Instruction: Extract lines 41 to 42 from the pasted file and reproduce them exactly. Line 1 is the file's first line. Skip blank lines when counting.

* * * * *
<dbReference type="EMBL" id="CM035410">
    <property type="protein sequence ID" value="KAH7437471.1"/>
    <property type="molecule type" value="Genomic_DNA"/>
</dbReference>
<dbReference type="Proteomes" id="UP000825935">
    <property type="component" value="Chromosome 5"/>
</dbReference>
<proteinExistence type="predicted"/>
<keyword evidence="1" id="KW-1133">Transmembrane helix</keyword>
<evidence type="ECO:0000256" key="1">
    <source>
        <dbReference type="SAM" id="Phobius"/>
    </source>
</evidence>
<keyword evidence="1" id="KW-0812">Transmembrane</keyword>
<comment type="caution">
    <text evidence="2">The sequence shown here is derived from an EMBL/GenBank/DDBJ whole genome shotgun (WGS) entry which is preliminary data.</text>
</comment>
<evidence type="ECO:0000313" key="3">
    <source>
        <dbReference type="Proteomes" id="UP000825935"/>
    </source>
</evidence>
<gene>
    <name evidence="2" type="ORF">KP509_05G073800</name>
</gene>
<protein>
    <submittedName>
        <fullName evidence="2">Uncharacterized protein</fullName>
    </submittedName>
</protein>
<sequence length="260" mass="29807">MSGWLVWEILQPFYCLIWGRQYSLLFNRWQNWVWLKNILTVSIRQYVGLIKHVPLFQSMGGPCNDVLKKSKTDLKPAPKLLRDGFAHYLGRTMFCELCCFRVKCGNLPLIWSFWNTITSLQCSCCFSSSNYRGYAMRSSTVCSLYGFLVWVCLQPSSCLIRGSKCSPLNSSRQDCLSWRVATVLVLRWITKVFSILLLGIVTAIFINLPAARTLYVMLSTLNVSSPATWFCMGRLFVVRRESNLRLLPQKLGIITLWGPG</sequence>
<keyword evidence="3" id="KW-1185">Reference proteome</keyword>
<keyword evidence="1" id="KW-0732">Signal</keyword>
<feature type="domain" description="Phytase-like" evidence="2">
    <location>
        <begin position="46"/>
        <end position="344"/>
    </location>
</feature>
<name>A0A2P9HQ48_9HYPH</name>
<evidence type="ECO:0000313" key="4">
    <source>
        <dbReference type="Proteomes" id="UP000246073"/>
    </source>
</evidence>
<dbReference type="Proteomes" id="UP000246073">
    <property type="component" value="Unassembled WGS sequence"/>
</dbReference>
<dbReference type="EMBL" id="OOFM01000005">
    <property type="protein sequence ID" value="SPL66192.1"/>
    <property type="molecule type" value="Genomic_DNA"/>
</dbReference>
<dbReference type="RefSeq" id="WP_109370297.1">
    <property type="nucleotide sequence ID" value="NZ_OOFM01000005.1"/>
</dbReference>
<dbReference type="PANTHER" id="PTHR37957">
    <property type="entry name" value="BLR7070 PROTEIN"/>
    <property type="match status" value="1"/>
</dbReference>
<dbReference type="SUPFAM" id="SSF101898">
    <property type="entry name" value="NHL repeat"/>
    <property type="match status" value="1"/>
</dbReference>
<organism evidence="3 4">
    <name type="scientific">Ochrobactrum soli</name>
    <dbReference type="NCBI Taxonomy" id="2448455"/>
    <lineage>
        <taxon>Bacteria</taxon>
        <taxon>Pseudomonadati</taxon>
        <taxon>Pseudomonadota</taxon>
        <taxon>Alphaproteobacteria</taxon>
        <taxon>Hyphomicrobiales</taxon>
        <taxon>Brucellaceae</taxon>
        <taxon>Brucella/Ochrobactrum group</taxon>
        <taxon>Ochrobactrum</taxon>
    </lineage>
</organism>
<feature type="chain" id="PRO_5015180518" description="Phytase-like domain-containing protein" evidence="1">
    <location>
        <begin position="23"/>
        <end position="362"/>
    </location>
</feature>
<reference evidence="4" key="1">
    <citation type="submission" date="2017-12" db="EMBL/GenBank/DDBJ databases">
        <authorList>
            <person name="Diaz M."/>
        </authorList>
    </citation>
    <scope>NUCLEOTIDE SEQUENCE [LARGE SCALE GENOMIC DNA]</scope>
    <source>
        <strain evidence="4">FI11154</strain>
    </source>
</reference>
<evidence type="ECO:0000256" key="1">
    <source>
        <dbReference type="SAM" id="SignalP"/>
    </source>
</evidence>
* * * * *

<name>A0A2P9HQ48_9HYPH</name>
<evidence type="ECO:0000313" key="4">